The Danish emission reduction target under the Kyoto protocol is 21 % relative to the 1990 level. This is to be achieved during 2008-2012 (‘2010’). Under the Effort Sharing Decision, a part of the EU Climate and Energy Package, Denmark is to achieve a 20 % reduction in emissions from sectors not covered by the Emission Trading Scheme (ETS) by 2020. This includes agriculture, transport, decentralised heating and small scale industries. The target is set relative to the 2005 emission level from these sectors.The most recent projections (2010) of the Danish gross energy consumption show that the 2011 target for gross energy consumption will be met, while further measures must be initiated in order to reach the 2020 target, corresponding to a reduction of 2 % of greenhouse gases.
Projections show that the share of renewable energy will increase to 21.1 % in 2011, indicating that the 2011 target will be reached. 2010 projections from the Danish energy agency show that the Danish renewable share of final energy consumption will increase to 28.3 % in 2020.
Projections of greenhouse gas emissions show a decreasing trend from 2007 to 2020, amounting to a reduction of 17 %. From 1990 to ‘2010’ (2008-2012) the national emissions are projected to decrease by 4 %. To meet the remaining part of the ‘2010’ target of a 21 % reduction, Denmark will use new domestic measures, the EU emissions trading scheme as well as flexible mechanisms as defined in the Kyoto protocol. With regard to the Effort Sharing target for 2020, projections indicate a reduction of emissions not covered by the emission trading system in 2020 of 8.5 % compared to 2005 emissions. As under the Kyoto protocol, the use of a variety of flexible mechanisms can be used to reach the target.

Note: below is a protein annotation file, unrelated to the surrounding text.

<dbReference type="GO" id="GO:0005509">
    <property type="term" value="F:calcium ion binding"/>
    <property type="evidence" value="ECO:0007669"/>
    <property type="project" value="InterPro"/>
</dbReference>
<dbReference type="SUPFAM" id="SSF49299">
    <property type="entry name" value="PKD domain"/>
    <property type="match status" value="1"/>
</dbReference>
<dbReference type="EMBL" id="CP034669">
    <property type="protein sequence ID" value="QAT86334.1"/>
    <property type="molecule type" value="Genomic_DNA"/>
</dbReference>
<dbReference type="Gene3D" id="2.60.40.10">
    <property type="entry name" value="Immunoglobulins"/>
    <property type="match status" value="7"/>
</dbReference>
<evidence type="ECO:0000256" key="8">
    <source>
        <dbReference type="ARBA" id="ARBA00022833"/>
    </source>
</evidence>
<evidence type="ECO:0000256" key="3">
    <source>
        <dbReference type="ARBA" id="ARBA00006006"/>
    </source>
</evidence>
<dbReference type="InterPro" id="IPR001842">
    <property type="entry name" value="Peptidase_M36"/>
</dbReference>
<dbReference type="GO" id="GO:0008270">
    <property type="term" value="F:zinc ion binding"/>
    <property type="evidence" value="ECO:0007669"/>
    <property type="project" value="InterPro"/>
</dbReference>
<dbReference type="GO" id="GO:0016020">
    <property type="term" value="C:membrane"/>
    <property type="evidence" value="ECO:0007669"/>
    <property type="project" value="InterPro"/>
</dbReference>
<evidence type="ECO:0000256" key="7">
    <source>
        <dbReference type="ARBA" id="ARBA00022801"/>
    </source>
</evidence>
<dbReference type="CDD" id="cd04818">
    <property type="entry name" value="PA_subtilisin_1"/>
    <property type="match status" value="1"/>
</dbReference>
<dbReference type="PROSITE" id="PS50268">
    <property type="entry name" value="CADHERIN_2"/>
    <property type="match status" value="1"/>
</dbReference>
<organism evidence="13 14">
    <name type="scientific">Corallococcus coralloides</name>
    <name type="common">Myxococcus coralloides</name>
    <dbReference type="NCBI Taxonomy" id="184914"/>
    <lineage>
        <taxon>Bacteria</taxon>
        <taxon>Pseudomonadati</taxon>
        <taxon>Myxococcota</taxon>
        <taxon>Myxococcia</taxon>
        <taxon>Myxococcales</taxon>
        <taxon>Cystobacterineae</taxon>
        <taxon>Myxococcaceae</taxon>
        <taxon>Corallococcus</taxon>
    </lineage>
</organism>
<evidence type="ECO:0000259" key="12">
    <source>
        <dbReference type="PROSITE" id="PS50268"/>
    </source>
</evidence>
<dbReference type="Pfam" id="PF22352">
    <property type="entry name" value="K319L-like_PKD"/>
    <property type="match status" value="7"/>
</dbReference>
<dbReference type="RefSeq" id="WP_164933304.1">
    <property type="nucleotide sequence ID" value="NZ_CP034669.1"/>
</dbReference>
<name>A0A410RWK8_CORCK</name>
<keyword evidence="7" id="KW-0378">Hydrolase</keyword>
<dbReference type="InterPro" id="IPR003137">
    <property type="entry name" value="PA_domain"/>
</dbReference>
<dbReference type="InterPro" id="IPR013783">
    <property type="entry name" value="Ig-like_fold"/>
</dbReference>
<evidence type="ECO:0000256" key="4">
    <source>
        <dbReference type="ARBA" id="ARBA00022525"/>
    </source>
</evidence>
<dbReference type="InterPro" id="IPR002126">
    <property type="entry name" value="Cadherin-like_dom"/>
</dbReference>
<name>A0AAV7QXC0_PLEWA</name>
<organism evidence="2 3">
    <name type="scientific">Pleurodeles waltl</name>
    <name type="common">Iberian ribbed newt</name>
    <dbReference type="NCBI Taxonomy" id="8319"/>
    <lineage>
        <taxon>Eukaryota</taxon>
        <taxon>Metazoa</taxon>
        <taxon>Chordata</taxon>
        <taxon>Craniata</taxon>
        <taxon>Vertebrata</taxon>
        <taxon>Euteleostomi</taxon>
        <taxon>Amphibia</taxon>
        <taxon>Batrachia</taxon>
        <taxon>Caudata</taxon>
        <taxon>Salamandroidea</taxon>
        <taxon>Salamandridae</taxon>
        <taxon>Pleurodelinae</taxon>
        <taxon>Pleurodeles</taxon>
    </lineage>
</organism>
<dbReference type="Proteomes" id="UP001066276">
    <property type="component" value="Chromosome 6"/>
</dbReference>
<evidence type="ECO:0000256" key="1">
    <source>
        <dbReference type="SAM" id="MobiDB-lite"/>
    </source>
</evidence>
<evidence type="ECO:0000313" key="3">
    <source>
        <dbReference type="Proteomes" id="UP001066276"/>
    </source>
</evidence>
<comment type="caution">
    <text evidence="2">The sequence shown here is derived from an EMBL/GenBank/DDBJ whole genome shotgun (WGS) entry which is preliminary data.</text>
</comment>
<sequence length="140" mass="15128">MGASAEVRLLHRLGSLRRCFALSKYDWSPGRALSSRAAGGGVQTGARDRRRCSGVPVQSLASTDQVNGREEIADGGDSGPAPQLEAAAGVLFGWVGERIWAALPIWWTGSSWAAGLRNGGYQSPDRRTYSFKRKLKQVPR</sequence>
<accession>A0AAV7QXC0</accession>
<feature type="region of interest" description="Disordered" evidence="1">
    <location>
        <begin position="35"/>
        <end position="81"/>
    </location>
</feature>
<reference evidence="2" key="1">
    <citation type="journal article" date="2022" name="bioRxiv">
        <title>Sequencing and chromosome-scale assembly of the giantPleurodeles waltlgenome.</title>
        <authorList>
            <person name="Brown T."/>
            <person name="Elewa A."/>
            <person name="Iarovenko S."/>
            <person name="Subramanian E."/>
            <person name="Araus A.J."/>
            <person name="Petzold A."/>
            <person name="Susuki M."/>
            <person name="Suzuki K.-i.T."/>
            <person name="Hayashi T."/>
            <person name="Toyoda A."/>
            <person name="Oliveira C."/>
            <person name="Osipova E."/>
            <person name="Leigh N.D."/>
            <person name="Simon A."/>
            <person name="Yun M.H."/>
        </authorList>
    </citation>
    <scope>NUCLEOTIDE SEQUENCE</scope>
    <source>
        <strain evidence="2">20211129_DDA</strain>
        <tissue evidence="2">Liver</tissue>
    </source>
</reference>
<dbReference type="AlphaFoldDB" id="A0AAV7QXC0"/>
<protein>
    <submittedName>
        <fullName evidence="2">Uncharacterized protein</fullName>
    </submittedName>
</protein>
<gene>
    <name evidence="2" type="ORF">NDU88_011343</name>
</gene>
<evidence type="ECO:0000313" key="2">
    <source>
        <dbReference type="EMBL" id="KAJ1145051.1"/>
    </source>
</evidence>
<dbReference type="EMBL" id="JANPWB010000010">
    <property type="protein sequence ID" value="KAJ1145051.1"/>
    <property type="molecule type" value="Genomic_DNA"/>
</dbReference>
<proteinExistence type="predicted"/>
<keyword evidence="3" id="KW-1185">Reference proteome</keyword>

In general, the emission projections show that the contribution from the energy sector is decreasing, while the contribution from the transport sector, especially road traffic, is increasing. However, the most important sectors in ‘2010’ are expected to be the energy sector (39 %), followed by the transport sector (25 %), the agriculture sector (15 %) and other sectors (7 %).
Denmark has succeeded in decoupling the gross national product per inhabitants relative to the gross energy consumption and the emission of greenhouse gases.
The “National Energy Agreement 2008-2011” sets two targets for gross energy consumption. A short term reduction target of 2 % by 2011 and a long term reduction target of 4 % by 2020, both relative to 2006.
Figure 7 (9.5.1): Decoupling of gross energy consumption and emission of greenhouse gasses (CO2 –equivalence) per inhabitants relative to the gross national product per inhabitant. Source: Statistics Denmark and National Environmental Research Institute
Existing and planned responses
The Danish strategy for adaptation to a changing climate was adopted in 2008. Due to the uncertainties in the impact of climate change, the strategy is based on a flexibility approach with respect to defining initiatives and measures. The first initiative was to establish an information centre for climate change adaptation which is responsible for the creation and maintenance of the webportal www.klimatilpasning.dk, to identify a research strategy that focuses on research in climate change adaptation and set up an organisational structure of cross-sector coordination of initiatives. Included in the strategy is an analysis and identification of sector initiatives to be implemented within a ten-year period and initiatives to identify and develop methodologies for cost-benefit analysis of the initiatives.
The ’National Energy Agreement 2008-2011’ describes a range of initiatives used to meet the reduction target set for gross energy consumption and to increase the share of renewable energy. For example, by establishing additional 400 MW offshore wind turbines by 2010 which will correspond to an increase in the capacity of wind power by 12 %, measures to reduce emissions from transport, agriculture and household heating have been initiated though sector initiatives. Specific programmes have also been initiated, such as the Oil Fuelled Boiler Scrapping Scheme that creates and economically supports private incentives to switch from oil‑fuelled boilers to more energy‑efficient forms of heating.
Several initiatives incorporated in the Government action plan “Green Growth” from 2009 are expected to further reduce the agricultural sector’s emission of greenhouse gasses overall by about 800,000 tones of CO2 annually. Of this, about 400,000 tones are expected to be derived from the green, market-based re-structuring of nitrogen regulation.